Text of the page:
Sure the Chinese could stop making US tech, but then lots of Chinese folk lose their jobs and the potential for a revolution increases exponentially, especially with all the troubles in Hong Kong.

China's political leadership is not in a good position and it will take skill for them to extricate themselves from this while being pressured by the US and other sources of labour to build electronics.

I have most of my PCB manufactured in China but there are other nations hungry for that trade and if we ever get the free ports one of those nations will be GB as a whole lot of the PCB manufacturing and then pick and place assembly is becoming highly automated where low wages do not give a nation an advantage, but being close to consumers coupled with tax free ports does help a manufacturer.

The entire world is changing very fast and that rate of change is accelerating as we enter the robotics and AI revolutions. Many here are focused on 2nd and 3rd order terms regarding Brexit, the real focus should be the 1st order changes that are sweeping across the world and which imho will hurt Germany more than any other nation. German politicians realise this and are busy putting up various smoke screens and forming a European army to prepare, but imho they are missing the big picture that the number of folk needed to make stuff is about to collapse not only with robotics but with all the management overhead as AI with synthetics sweeps across the world.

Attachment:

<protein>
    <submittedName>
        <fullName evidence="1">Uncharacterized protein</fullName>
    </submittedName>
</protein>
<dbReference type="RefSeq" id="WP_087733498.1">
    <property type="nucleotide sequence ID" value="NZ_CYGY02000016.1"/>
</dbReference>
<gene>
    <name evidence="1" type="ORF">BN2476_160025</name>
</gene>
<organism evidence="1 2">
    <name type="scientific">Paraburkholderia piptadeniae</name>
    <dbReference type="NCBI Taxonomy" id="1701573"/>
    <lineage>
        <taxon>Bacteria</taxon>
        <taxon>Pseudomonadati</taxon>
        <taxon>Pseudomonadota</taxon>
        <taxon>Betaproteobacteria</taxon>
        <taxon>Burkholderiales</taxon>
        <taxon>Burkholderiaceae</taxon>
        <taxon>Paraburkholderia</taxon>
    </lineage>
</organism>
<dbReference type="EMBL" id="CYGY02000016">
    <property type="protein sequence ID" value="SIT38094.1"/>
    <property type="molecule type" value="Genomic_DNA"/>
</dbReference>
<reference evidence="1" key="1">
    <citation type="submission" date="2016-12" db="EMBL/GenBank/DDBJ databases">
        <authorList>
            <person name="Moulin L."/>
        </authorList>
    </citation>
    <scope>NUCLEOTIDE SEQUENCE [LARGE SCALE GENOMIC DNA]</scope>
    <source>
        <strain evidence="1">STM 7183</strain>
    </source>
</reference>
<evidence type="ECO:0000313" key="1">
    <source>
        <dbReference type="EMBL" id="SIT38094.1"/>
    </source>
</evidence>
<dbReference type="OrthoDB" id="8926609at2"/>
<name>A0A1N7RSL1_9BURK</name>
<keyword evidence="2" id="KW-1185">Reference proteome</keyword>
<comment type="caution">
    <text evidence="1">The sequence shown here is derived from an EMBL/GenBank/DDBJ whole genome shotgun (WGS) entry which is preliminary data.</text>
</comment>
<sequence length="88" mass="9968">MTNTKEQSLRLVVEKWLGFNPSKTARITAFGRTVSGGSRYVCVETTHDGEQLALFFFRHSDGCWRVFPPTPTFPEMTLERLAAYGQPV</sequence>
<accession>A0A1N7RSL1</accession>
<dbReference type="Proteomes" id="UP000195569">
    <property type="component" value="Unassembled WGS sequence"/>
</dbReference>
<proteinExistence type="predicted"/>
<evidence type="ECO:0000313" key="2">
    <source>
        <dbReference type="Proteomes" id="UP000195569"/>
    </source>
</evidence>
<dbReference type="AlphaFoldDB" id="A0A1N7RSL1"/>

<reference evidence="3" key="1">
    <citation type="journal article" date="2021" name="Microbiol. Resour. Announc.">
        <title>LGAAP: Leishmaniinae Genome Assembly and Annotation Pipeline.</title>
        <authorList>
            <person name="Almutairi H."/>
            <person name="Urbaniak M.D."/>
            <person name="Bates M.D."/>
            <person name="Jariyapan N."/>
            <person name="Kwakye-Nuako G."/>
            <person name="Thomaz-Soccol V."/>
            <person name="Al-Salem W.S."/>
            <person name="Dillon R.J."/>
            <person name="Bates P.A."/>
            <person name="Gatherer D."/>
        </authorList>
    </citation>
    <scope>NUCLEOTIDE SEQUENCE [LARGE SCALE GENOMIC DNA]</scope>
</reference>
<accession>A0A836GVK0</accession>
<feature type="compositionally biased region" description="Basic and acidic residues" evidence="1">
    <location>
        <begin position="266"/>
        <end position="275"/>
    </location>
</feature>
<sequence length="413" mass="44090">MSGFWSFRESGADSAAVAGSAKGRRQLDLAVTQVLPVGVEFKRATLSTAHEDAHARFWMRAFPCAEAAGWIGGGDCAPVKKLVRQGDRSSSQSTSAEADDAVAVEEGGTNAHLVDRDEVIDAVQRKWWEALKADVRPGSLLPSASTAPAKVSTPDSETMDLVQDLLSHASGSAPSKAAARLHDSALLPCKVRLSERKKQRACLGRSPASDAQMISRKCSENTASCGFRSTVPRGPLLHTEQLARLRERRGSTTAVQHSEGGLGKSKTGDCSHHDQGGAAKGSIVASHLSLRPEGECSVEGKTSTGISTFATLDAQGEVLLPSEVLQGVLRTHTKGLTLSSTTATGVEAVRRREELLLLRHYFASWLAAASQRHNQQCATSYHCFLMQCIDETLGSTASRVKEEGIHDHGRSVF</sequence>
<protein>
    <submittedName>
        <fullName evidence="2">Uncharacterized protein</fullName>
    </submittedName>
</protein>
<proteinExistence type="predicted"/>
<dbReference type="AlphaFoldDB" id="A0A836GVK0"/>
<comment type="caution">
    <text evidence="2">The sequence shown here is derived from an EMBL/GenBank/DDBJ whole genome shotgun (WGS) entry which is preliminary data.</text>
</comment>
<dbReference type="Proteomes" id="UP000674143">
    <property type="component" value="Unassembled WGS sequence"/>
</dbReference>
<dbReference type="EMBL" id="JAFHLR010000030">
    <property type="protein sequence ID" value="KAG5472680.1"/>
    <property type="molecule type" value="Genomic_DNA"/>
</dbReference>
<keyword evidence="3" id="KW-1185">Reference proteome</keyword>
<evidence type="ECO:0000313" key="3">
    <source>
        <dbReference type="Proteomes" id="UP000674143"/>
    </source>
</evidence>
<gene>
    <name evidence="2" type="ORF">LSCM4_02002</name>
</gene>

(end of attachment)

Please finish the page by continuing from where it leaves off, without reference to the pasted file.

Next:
Regards,

Thanks Ody,

Some interesting, albeit a little tangential, points there. Returning to your OP, alas the trade war a la Trump does, right now, has a lot longer to run, in my opinion.

Matt

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Re: Is the US-China Tariff war winding down?

#270800

Postby odysseus2000 » December 13th, 2019, 10:24 am

Begins to look like a US-China limited trade deal will stop new round of tariffs and begin to reduce existing ones.

Likely this will lead to a rally in the US markets, particular sensitive stocks to such tariffs. Whether this is a short term move or more sustained is unclear, but for now things look better than they have since the beginning of this trade dispute.

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Re: Is the US-China Tariff war winding down?

#272211

Postby TheMotorcycleBoy » December 19th, 2019, 8:09 am

Of interest?

'Those numbers are almost unfathomable': Farmers skeptical of Trump's $50 billion China promise
President Donald Trump says the Chinese will buy $50 billion worth of farm products as part of a phase one deal struck last week, but that would mean China would have to double the amount it bought from US farmers before the trade war started.

"Those numbers are almost unfathomable," said Mary Kay Thatcher, a fifth-generation Iowa farmer who advocated for the American Farm Bureau for more than 30 years and is now a senior lead of government relations at the agriculture company Syngenta.

"I'm not really sure we can actually produce that much product to send. But I'm sure the agriculture industry would be more than happy to try," Thatcher added.